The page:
Tuesday, August 16

Online content streaming is dead. Long live NFT music


The music industry has undergone a massive transformation in recent years. We have seen the advent of the Internet make its mark on music, and most of all 1999 marked the arrival of Napster. This then revolutionary peer-to-peer online streaming service defined an entire generation and allowed musicians to share their creations with the world.

Streaming has become the dominant music format today, through Apple, Amazon, Tencent Music, and the clear category winner: Spotify. The goal of distribution platforms and services like Spotify is to enable and empower artists to create more without worrying about anything other than honing their craft.

However, that is only on paper: does this utopian ideal reflect reality? Not that much.

Sure, the “transformation” of music in recent decades is evident, but it seems that someone was left behind. And the saddest thing is that those who stayed behind are the same artists who give us all goosebumps, make our feet move and bring the widest of smiles to our faces.

The streaming economy is tough. Platforms like Spotify operate under a business model in which the platform operator takes part in each flow. That makes sense as Spotify offers Layout better than nothing, but there is still a big problem. Ultimately, it’s about 70% who end up with the music rights holders, and the discovery feature tends to put lesser-known artists at a disadvantage to household names. The result is a very heavy distribution funnel that benefits ready-made musicians.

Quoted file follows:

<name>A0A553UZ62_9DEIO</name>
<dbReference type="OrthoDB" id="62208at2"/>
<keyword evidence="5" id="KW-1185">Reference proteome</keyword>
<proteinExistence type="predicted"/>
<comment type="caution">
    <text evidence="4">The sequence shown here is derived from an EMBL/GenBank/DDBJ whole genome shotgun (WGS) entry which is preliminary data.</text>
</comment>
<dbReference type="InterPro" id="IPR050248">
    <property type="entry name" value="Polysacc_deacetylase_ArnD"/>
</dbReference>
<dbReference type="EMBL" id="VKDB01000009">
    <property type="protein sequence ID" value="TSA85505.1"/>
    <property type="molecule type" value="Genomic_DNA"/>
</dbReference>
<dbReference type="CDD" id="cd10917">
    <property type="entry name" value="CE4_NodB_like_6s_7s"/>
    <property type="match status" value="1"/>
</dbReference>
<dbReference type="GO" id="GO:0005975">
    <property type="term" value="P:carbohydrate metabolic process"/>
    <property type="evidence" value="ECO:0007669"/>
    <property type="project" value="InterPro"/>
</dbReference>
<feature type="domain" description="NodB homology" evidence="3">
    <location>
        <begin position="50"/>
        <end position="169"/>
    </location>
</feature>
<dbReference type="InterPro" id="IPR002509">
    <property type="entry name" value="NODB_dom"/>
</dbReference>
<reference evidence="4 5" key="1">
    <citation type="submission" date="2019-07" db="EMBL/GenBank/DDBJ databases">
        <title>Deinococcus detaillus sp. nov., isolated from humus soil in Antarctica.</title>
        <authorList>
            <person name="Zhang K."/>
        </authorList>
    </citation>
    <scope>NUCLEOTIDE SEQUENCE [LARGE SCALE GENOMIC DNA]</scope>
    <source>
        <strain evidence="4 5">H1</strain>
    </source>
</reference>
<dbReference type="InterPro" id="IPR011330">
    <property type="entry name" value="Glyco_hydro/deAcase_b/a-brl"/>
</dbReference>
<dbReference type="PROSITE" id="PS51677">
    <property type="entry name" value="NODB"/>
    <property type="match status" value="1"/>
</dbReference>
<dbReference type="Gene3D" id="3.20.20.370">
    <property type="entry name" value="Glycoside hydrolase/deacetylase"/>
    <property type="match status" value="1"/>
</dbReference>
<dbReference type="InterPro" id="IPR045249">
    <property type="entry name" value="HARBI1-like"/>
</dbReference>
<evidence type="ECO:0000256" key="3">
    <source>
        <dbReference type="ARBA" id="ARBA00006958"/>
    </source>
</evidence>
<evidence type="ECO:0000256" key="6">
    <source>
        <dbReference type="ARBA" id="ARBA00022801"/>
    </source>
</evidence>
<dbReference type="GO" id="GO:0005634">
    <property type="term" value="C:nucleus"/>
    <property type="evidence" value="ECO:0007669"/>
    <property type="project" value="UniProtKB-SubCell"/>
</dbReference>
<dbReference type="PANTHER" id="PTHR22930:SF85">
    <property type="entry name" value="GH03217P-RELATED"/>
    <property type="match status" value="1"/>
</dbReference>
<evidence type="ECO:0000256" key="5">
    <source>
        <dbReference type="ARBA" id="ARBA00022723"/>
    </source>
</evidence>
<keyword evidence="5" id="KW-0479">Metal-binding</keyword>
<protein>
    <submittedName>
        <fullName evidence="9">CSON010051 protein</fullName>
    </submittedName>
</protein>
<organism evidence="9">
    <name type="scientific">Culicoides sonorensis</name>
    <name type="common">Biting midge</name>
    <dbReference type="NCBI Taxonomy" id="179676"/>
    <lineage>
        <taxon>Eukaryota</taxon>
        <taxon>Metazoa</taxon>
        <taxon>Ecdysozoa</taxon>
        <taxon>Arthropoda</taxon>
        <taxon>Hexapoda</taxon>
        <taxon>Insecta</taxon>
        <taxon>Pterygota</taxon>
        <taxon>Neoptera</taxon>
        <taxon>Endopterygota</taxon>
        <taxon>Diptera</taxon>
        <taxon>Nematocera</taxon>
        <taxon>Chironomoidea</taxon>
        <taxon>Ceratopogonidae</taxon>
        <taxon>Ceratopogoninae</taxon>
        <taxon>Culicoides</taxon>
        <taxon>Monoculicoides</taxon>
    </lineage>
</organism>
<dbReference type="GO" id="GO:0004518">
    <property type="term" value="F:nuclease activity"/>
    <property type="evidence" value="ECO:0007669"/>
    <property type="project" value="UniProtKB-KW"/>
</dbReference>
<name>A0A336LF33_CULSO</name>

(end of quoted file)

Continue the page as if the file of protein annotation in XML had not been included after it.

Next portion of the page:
It’s not yesterday’s news that music is still a pretty damp and dark place for most artists trying to make a living by creating and doing the above. The industry is still plagued by revenue-hogging intermediaries seeking to undermine those who matter most. If you’re not like the Taylor Swift, Billie Eilishes, and Justin Biebers of the world, you’re likely having a hard time making ends meet. And even if you are like them, you are probably not getting your due either.

On the bright side … change is coming. No, cross that, change it’s here.

Ushering in a new era of music

Non-fungible tokens (NFTs) and the underlying technology are introducing an entirely new ball game and level playing field that will enable and empower artists. What NFTs do is unlock value by making the digital scarcity real and active. At the same time, they allow musicians, designers, and everyone else to exercise. control about their work, effectively making them masters of distribution.

Related: NFTs are a game changer for independent artists and musicians

Do you remember the first NFT you bought? And do you also remember the feeling after buying it? It felt quite remarkable, didn’t it? That’s another thing about digital collectibles – owning them, stacking them, it’s just intoxicating.

Now, imagine if you could support your favorite artist and get his latest hit straight from him. and also get the “NFT boost”. Let’s say you want to attend a festival full of all your favorite DJs, wouldn’t it be an absolute pleasure to be able to get your ticket straight from the source? And how cool would it be to get a one-of-a-kind personalized personalized proof of attendance with your own name on there as well? Now we are talking.

Alright, all is well and will soon be ubiquitous, but what is the problem with streaming platforms like Spotify? Big question. I surely have good intentions (at least we hope so) and we have moved the needle in the right direction. However, that is not enough in a world riddled with arbitrary numbers and standardized displays.